The Summer of the Dinosaur by Willis Hall; ill. John Griffiths (Bodley Head, 1977) A middle-grade adventure that would have been excellent at half the length and with more attention paid to Henry and the dinosaur. Instead, Hall belabours the one-dimensional adults and their tiresome quirks. The ceaseless repetition in no way serves as actual humour.
Tag: Willis Hall
The Incredible Kidnapping
The Incredible Kidnapping by Willis Hall; ill. Quentin Blake (William Heinemann, 1975) A middle-grade comedy of incompetence, given to much running about and characters conversing in blissfully ignorant, wilful suspension of disbelief. The story is based on Hall’s play Kidnapped at Christmas and is easy to imagine playing out in that context. Gently amusing.
The Return of the Antelope
The Return of the Antelope by Willis Hall (The Bodley Head, 1985) Hall excels in depicting minor characters and incidental detail, yet there remains a largely untapped visual element to this children’s fantasy of Lilliputians who have ill-fatedly retraced Gulliver’s Travels back to England. The book reads like — and is — an adaptation from television.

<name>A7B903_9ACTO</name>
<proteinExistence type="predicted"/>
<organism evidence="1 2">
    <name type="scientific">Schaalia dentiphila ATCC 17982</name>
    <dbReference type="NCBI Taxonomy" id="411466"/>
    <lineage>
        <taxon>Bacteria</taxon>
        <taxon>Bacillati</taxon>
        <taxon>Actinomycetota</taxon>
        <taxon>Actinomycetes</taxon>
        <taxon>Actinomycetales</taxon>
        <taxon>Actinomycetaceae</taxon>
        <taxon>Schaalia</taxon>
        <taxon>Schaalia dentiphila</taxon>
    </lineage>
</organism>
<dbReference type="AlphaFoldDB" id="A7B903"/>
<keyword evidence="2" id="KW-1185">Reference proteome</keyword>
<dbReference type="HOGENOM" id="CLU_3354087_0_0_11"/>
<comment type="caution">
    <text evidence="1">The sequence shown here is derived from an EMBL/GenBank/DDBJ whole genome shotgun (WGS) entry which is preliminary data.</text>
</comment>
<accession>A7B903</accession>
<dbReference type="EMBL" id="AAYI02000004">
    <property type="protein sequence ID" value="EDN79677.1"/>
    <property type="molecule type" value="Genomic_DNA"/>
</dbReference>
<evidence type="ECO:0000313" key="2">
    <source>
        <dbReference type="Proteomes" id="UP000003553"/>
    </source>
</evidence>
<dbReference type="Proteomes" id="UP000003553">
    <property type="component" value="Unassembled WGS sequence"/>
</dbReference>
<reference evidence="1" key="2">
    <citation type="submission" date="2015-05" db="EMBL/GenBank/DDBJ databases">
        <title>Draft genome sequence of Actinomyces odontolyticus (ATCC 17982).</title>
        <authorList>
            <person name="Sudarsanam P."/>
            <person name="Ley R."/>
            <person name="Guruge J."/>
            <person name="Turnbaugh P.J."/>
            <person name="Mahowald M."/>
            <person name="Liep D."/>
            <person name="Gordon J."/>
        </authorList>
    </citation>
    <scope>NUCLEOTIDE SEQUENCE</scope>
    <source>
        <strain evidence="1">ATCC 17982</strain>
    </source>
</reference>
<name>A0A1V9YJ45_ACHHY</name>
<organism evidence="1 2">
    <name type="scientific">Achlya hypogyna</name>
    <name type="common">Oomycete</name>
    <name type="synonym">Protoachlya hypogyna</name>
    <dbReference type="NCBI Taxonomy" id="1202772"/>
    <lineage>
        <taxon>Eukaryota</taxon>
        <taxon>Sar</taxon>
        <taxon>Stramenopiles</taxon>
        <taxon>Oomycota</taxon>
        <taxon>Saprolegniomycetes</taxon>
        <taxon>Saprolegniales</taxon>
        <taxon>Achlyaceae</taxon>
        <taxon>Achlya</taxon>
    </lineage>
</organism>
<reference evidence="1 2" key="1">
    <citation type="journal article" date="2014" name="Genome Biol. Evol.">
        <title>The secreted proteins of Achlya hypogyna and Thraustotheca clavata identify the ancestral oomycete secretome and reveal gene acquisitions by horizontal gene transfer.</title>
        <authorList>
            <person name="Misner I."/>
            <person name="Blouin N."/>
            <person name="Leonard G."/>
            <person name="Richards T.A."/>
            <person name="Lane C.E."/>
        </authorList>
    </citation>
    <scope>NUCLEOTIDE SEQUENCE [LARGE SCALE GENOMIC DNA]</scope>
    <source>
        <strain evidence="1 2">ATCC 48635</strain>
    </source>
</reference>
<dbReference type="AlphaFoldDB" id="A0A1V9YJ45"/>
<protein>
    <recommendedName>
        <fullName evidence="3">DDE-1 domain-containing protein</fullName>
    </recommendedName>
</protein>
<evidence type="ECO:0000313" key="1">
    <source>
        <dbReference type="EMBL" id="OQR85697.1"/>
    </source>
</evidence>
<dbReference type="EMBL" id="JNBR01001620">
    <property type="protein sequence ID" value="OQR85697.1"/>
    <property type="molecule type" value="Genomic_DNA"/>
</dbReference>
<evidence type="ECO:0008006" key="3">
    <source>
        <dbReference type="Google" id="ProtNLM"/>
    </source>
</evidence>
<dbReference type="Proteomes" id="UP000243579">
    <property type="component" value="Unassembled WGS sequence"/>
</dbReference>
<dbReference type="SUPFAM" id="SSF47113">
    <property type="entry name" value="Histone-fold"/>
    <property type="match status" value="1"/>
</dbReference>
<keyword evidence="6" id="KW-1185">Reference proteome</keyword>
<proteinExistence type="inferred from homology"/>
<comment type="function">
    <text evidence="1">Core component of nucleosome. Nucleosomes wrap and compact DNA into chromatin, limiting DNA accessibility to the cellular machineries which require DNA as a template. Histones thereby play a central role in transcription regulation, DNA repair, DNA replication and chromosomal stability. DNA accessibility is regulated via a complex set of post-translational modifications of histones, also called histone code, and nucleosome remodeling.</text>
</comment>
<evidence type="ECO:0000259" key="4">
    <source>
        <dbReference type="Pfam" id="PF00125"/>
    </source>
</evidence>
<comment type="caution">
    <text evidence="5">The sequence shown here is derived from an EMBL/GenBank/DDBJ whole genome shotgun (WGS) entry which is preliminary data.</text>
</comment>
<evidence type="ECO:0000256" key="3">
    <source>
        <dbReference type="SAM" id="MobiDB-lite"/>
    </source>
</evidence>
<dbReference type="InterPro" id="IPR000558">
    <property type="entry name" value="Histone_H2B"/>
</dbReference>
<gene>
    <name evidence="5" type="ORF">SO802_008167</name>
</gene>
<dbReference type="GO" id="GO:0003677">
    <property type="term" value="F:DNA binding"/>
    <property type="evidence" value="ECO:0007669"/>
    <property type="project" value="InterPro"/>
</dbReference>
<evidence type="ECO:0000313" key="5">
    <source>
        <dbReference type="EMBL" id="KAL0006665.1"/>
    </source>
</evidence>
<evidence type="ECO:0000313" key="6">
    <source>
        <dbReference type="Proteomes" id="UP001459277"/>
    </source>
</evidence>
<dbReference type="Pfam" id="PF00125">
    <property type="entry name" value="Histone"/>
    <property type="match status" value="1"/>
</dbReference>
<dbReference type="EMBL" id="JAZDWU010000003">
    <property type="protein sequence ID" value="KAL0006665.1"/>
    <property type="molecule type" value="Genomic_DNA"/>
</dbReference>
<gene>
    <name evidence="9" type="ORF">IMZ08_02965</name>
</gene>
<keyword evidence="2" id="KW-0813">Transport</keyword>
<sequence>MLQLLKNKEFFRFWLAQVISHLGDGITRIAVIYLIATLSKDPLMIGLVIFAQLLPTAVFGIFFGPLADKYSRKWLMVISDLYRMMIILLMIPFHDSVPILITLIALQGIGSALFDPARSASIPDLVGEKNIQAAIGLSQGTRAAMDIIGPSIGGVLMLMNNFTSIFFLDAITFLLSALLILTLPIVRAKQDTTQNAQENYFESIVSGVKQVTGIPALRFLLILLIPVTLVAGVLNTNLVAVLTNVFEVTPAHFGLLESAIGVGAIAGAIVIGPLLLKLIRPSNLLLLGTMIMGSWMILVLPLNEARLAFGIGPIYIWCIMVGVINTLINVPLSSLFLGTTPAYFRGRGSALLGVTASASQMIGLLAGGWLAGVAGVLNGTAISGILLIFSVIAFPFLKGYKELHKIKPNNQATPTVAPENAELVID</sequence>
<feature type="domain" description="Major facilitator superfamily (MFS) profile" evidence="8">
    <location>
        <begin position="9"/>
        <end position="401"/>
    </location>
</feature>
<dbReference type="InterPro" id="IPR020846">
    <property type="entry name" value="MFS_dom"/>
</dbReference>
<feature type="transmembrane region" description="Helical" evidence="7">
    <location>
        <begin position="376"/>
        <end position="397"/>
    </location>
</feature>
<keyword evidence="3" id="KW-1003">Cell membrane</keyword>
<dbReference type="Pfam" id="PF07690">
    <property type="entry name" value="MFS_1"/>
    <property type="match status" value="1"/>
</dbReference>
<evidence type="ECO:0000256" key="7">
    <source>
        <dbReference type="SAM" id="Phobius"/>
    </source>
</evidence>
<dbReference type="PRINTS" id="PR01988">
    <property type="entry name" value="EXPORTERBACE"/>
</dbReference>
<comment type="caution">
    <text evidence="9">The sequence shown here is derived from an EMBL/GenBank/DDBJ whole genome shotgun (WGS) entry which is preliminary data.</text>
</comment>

42 Word Retrospective: The Last Vampire by Willis Hall
The Last Vampire by Willis Hall (The Bodley Head, 1982) A quintessentially middle-class English family encounters the last (vegetarian) vampire in this YA comedy of happenstance and misunderstanding. By fleshing out every character — even the wolves! — Willis Hall both draws attention to, and disabuses his readers of, the vampire tropes of legend.